Infection experiments conformed to institutional and government guidelines for working with animals. C3−/− or C1qa−/− C2−/− Bf−/− complement-deficient mice were a kind gift from M. Botto, Imperial College London, and wild-type C57B/6 mice were obtained from commercial sources. Mice aged over 6 weeks were inoculated by intraperitoneal (i.p.) injection with 5,000 CFU diluted in PBS of a 50/50 mix of the wild-type and corresponding ΔpspC strains and culled at 24 h, and serial dilutions of blood and spleen homogenates were plated onto plain and antibiotic-containing media to calculate the bacterial CFU present for each strain. Competitive indices (CIs) were calculated using the following formula: ratio of mutant to wild-type strain recovered from mice divided by the ratio of mutant to wild-type strain in the inoculum (48). A CI of less than 1 indicates that the mutant strain is attenuated in virulence compared to the wild-type strain, and the lower the CI, the more attenuated is the mutant strain.

Statistical analysis.

Data presented are representative of results obtained from repeated independent experiments, and each data point represents mean and standard deviations (SD) for to three to five replicas. Results for FH binding and C3b deposition in Bf serum were compared using one-way analysis of variance (ANOVA) tests with Dunnett's posttest analysis. Comparisons of FH binding and C3b deposition between wild-type and unencapsulated or ΔpspC strains and between transparent and opaque-phase variants were analyzed using two-tailed Student's t tests.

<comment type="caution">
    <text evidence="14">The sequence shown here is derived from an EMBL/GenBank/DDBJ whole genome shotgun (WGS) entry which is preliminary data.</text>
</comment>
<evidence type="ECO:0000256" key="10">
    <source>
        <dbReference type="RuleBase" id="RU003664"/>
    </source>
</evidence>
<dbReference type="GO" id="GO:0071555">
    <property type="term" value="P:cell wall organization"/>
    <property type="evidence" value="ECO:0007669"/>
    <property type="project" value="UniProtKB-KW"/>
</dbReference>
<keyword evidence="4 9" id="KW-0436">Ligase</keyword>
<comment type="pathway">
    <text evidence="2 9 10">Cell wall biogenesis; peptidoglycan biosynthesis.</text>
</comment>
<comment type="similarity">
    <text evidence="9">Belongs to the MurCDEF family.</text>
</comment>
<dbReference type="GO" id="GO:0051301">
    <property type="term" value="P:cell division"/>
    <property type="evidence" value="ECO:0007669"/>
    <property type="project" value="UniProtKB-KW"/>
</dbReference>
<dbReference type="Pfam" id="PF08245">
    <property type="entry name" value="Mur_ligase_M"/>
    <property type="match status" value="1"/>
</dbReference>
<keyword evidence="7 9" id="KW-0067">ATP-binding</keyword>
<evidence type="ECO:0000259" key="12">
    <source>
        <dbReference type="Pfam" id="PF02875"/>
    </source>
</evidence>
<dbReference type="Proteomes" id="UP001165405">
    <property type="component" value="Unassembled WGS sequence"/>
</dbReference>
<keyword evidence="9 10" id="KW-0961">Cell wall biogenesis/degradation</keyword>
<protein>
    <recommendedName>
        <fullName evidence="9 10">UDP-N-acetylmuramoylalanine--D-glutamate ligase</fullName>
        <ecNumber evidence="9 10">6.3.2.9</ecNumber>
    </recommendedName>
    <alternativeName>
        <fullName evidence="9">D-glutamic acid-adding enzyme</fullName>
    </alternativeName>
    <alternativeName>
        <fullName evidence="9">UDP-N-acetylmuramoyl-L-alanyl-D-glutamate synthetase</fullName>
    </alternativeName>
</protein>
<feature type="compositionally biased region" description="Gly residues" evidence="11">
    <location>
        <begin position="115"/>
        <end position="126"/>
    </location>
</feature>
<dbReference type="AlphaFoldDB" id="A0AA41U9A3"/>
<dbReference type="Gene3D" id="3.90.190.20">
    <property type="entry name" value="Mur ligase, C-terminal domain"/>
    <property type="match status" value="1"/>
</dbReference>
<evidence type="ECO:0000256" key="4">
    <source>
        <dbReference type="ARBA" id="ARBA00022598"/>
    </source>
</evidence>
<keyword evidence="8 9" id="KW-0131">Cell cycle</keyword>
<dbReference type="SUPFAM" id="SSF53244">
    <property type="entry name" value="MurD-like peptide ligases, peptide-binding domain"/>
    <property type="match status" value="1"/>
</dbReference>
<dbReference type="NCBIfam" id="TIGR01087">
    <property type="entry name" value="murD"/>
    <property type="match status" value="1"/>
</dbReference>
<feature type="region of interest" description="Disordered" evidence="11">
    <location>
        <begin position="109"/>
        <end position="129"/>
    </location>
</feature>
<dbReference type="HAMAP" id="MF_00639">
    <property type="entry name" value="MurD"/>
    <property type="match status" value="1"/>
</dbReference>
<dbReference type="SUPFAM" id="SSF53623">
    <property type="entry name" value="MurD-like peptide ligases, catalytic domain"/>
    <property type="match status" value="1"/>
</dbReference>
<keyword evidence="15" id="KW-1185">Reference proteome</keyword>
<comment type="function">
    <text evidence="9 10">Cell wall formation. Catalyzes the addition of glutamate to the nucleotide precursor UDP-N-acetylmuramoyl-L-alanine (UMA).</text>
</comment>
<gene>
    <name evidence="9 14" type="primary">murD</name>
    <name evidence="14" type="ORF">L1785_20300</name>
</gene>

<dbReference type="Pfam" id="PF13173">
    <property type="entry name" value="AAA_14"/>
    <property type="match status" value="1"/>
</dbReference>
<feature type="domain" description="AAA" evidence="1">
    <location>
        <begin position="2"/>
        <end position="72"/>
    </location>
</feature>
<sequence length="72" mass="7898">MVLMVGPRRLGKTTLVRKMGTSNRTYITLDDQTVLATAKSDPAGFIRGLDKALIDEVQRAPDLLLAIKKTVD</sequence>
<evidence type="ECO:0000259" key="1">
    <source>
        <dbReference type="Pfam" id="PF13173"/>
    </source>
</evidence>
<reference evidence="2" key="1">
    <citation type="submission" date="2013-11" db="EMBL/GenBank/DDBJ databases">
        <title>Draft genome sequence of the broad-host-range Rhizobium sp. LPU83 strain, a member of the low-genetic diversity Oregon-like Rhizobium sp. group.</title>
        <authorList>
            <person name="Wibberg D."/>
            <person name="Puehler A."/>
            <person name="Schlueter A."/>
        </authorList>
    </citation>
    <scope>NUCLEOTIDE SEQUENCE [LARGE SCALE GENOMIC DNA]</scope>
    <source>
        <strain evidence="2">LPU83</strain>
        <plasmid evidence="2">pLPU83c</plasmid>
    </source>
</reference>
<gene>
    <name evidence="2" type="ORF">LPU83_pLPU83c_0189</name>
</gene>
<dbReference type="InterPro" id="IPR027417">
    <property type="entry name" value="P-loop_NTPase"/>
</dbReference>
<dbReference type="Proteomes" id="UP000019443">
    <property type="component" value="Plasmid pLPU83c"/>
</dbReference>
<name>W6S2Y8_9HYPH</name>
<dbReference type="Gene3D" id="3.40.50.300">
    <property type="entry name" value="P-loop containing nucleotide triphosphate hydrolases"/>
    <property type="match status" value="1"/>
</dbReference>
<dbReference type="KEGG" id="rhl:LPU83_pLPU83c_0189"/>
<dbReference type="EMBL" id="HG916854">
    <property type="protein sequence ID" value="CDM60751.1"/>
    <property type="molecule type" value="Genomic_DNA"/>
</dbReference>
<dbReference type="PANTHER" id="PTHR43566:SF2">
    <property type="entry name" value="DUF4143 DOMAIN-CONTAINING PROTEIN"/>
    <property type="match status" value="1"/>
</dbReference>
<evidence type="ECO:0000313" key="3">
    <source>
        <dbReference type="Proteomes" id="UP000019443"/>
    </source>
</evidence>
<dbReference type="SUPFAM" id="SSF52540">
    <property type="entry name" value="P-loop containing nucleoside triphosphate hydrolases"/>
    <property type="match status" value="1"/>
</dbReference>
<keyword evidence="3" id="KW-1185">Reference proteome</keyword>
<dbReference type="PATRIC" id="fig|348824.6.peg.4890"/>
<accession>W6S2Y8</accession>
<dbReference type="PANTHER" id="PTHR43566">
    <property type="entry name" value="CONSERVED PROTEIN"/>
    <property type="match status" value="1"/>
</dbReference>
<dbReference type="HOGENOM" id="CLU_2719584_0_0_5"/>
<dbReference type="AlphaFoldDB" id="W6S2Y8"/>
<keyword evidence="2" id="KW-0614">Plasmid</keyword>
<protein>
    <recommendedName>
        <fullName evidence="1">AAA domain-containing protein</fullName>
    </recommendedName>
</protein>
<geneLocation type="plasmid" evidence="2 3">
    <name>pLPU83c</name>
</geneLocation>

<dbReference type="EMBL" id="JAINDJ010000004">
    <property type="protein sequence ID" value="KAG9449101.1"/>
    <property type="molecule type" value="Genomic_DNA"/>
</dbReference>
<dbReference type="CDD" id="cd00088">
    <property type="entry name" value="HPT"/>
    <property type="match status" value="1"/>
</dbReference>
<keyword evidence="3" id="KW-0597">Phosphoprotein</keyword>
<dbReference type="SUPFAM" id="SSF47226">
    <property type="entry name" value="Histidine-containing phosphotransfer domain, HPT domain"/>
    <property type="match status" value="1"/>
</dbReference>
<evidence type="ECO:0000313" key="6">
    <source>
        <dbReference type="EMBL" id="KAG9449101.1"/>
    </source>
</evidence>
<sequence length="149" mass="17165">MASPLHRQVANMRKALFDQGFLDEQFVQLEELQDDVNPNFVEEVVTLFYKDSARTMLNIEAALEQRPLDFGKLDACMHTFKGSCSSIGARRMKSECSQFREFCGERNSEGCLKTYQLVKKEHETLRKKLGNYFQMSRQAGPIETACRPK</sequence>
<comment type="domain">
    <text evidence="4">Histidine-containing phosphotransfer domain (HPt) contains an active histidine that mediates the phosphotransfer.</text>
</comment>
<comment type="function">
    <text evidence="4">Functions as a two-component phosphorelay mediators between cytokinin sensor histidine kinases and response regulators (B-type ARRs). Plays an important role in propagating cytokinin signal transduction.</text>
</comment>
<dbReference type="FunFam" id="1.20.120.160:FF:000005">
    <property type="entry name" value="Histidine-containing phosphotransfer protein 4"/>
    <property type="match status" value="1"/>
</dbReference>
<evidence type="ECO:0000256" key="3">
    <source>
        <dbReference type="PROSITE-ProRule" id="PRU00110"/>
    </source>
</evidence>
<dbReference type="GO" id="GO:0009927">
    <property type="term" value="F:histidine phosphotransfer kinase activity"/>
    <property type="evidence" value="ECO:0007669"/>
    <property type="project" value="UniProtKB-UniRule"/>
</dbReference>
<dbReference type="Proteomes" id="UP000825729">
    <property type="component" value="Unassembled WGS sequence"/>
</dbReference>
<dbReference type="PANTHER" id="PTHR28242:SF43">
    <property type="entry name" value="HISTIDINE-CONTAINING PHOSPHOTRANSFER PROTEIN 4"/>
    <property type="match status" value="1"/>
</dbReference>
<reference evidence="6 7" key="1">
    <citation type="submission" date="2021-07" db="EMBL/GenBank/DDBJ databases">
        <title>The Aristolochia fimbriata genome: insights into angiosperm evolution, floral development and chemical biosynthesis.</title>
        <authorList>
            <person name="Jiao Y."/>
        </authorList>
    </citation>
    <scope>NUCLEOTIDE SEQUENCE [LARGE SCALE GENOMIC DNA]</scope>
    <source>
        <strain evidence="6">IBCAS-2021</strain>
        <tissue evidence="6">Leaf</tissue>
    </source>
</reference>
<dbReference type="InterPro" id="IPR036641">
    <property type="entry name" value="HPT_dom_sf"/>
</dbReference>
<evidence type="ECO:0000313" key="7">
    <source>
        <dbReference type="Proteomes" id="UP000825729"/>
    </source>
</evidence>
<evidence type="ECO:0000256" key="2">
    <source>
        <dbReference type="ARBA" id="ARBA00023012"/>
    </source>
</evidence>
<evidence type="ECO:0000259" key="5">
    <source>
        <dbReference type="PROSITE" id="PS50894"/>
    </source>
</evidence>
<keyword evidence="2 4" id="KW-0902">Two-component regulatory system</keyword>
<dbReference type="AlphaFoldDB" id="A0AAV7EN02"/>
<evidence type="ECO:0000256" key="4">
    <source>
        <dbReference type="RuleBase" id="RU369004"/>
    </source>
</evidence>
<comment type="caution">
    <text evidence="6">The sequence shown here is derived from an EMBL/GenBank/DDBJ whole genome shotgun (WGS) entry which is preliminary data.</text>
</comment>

FH binding to different S. pneumoniae strains.

FH binding to S. pneumoniae has previously been shown to be completely dependent on PspC for an ST2 and an ST3 strain (5, 7, 18, 33). To extend these observations and to confirm that FH binding is dependent on PspC for the strains used for our experiments, FH binding in human serum was assessed using a flow cytometry assay with eight ΔpspC strains (five created by deletion of pspC and three created by insertional duplication mutagenesis) representing different S. pneumoniae capsular serotypes and at least five different allelic variants of PspC, including a strain containing two copies of PspC (G374ΔpspC) (Table (Table1).1). In the wild-type strains FH bound to between 55 and 92% of wild-type bacteria incubated in 10% serum (Fig. (Fig.1A).1A). However, for seven strains a similar percentage of ΔpspC bacteria were positive for FH as the control samples (wild-type bacteria incubated in PBS alone) (Fig. (Fig.1),1), demonstrating that there is no significant FH binding to ΔpspC bacteria. For the remaining strain, an ST6A strain, there was a low level of FH binding in serum to the ΔpspC strain compared to bacteria incubated on PBS although the biological significance of this is uncertain. As has been recently demonstrated for a large number of clinical isolates (36), the degree of FH binding (represented by a fluorescence index) (9, 49) varied significantly between the strains (Fig. (Fig.1D).1D). The ST9V strain had a particularly high and the ST6B strains had relatively low levels of FH binding, with the remaining strains having intermediate levels of FH binding. As access to cell wall proteins may be affected by capsule expression, we measured the thickness of the capsule layer for selected strains. However, the capsule layer was actually thicker for two strains (mean and SD for 0100993, 265 ± 16 nm; TIGR4, 185 ± 19 nm) with increased FH binding compared to the D39 strain (104 ± 11 nm), suggesting that a thinner capsule layer is unlikely to explain why certain strains have greater levels of FH binding.